In this work, the calorific value content in the dry matter of the Scots pine (Pinus sylvestris L.) trees was evaluated. This dry matter was obtained only from the above-ground fractions of its biomass. Our experimental material was taken from five Scots pine trees situated in Slovakia. Wood and bark samples were obtained from the discs which were cut off from three locations, namely from the stem, branches of tree crowns and needles. Then, calorific value capacity (J g−1) in the dry matter of each sample was determined. The impact of statistically significant factors on the calorific value capacity was determined by means of analysis of variance. The average values are, according to the fractions, approximately in the range of 20,000–22,200 J g−1. The smallest capacity of the calorific value, approximately 20,000 J g−1, has the dry matter from bark obtained from the middle and crown parts of the stem. Then, the dry matter from stem wood and branches follows with a value of approximately 20,700 J g−1. Then follows dry matter of the coarse bark occurring on the stem butt and twigs that are covered with needles with a value of about 21,900 J g−1; and finally pine needles with the highest values of about 22,200 J g−1. The calorific value variability is relatively low with coefficients of variations of 0.9–2.8%.
The models of height curves were derived from repeated measurements at six permanent research plots in the experimental object of Komárnik situated in the Eastern Carpathians. During more than 50 years of investigation, the heights of 1,346 beech and 1,208 fir trees were measured. Tree heights had a great variability, but the stage-shift of height curves was not confirmed. The non-linear regression models of height curves for beech and fir were derived, where tree height is a function of tree diameter and model height for a selected diameter class. They are based on the Korf growth curve with three parameters. The models explained 90% and 94% of beech and fir height variability, respectively. The models confirmed the actual knowledge that fir had higher tree height increment than beech especially for trees with greater diameters. The comparison of our models to those developed by other authors showed that the shape of height curves slightly differed. Beech curve was characterised by greater, while fir curve by lesser curvature in comparison with other published models. Our models have only local validity due to the limited scope of experimental data. They can be applied under the local conditions in order to perform valuation and simulation of growing stock development and increments of uneven-aged and multistoried fir-beech stands.
Stem quality and damage was evaluated in mixed spruce-fir-beech stands. Moreover, an assortments structure was determined with their financial value. Results were compared with pure spruce (Picea abies [L.] Karst.), fir (Abies alba Mill.) and beech (Fagus sylvatica L.) stands. Repeated measurements on 31 long-term research plots, stand assortment models, assortment yield models and value yield models were used. Stem quality of fir and spruce was only slightly lower in mixed stands compared to pure stands but beech stem quality was considerably worse in mixed stands. Fir and spruce had slightly lower proportions of better IIIA quality logs and higher proportions of IIIB quality in mixed stands. Beech had worse assortment structure than spruce and fir, in general. Pure beech stands had higher proportions of better I–IIIA quality assortments than mixed stands by 1–7%. Fir and spruce average value production (€ m−3) culminated at about 56 and 62 cm mean diameters. Almost the same value production was found in pure stands. In these stands it culminated at the mean diameter of 58 and 60 cm. Beech produced substantially less value on the same sites. In mixed stands, its value production culminated at the mean diameter of 40 cm. In pure stands, it culminated at the mean diameter of 36 cm. Although the production was found to be similar in both mixed and pure forests, higher damage intensity and less stem quality in mixed forests suggest that the pure forests can be more profitable.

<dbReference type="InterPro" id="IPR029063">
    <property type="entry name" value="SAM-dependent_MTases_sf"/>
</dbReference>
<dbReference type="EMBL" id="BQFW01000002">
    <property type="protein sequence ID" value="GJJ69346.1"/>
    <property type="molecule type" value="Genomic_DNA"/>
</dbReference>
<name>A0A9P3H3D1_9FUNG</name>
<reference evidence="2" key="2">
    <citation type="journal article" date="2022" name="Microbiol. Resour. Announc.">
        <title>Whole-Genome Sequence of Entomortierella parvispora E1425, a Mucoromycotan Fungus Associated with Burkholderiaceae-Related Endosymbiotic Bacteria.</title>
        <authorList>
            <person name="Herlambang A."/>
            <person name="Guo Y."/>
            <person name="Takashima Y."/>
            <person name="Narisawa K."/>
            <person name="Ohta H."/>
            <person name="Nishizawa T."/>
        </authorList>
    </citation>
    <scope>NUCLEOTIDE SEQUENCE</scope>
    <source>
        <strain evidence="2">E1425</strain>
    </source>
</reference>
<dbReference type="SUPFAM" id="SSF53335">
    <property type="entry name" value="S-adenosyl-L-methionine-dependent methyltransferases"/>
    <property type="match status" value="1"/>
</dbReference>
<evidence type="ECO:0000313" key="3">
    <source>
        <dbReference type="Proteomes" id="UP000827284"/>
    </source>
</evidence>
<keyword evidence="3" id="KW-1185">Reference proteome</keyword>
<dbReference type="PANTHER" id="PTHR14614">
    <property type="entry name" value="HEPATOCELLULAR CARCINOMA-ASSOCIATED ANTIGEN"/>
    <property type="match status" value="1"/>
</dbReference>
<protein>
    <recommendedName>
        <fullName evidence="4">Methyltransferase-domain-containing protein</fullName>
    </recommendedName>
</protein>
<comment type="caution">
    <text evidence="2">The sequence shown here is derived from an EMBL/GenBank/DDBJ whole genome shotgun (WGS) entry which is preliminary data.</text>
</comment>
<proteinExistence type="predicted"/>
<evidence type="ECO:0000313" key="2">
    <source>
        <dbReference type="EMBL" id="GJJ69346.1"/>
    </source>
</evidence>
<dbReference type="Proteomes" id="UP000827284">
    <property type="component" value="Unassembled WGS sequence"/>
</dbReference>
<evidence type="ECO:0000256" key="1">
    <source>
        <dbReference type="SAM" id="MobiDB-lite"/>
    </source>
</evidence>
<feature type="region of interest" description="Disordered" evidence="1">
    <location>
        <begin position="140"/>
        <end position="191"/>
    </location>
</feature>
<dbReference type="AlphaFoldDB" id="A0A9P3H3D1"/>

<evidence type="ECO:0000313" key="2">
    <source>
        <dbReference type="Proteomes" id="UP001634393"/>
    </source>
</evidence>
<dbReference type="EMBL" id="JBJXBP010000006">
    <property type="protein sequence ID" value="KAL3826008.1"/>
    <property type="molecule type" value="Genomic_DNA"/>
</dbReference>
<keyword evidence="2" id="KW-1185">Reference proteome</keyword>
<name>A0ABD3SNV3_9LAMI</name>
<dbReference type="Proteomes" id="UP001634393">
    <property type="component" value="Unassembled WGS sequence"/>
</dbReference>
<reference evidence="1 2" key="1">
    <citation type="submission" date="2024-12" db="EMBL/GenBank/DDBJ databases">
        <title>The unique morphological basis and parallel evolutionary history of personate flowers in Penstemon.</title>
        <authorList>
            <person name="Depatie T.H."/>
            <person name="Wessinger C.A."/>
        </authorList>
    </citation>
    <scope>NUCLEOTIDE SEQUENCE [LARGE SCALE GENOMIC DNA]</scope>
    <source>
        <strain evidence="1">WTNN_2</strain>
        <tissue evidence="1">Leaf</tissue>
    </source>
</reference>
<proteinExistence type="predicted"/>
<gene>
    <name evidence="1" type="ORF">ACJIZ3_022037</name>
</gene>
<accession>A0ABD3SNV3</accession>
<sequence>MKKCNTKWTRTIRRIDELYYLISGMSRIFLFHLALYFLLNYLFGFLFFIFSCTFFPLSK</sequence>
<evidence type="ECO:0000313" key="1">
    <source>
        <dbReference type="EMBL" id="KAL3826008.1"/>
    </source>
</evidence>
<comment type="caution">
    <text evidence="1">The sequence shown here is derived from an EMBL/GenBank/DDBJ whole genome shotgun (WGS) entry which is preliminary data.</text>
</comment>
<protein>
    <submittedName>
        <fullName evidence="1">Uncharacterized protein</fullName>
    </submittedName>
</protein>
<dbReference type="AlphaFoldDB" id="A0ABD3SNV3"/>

Extracting cores from a tree using an increment borer has been standard practice in dendrochronological studies for a long time. Although empirical rules exist regarding how many samples to take and which methodology to apply, comparatively few studies provide quantification of the similarity of relative tree-ring-widths (TRW) around the stem circumference. The aim of this study was therefore to precisely measure the similarity of standardised TRWs around the stem circumference and to provide objective suggestions for optimal core sampling of Norway spruce (Picea abies Karst. [L.]) and European beech (Fagus sylvatica L.) growing in Central European temperate forests.
A large sample of cross-sectional discs was used from Norway spruce and European beech trees growing on various slopes, at different altitudes and biogeographic regions across the Czech Republic and Slovakia. The similarity of TRWs measured in different coring directions was analysed by testing the relativized TRW around the trunk (rTRW). Comparison of rTRWs revealed no significant differences between coring directions, indicating that the relative increment was the same around the radius. The results also showed the high similarity between the rTRWs to be independent of both slope inclination and altitude. Moreover, the reconstruction of proportional tree diameters and basal areas backward in time from one core sample and one measurement of tree diameter (basal area) at the time of sample extraction is possible with reasonable precision.
The paper is focused on reducing machining time by using 3D optical scanner of ATOS Triplescan II. Workpiece was a forging die, which was renovated by hard facing. The contribution deals with comparing the CAM simulation of roughing process according to the STL model imported from ATOS, and simulation without thus-defined workpiece. The results indicate a significant improvement of machining time based on CAQ technology and usage of the ATOS device for measuring the errors of weld deposit.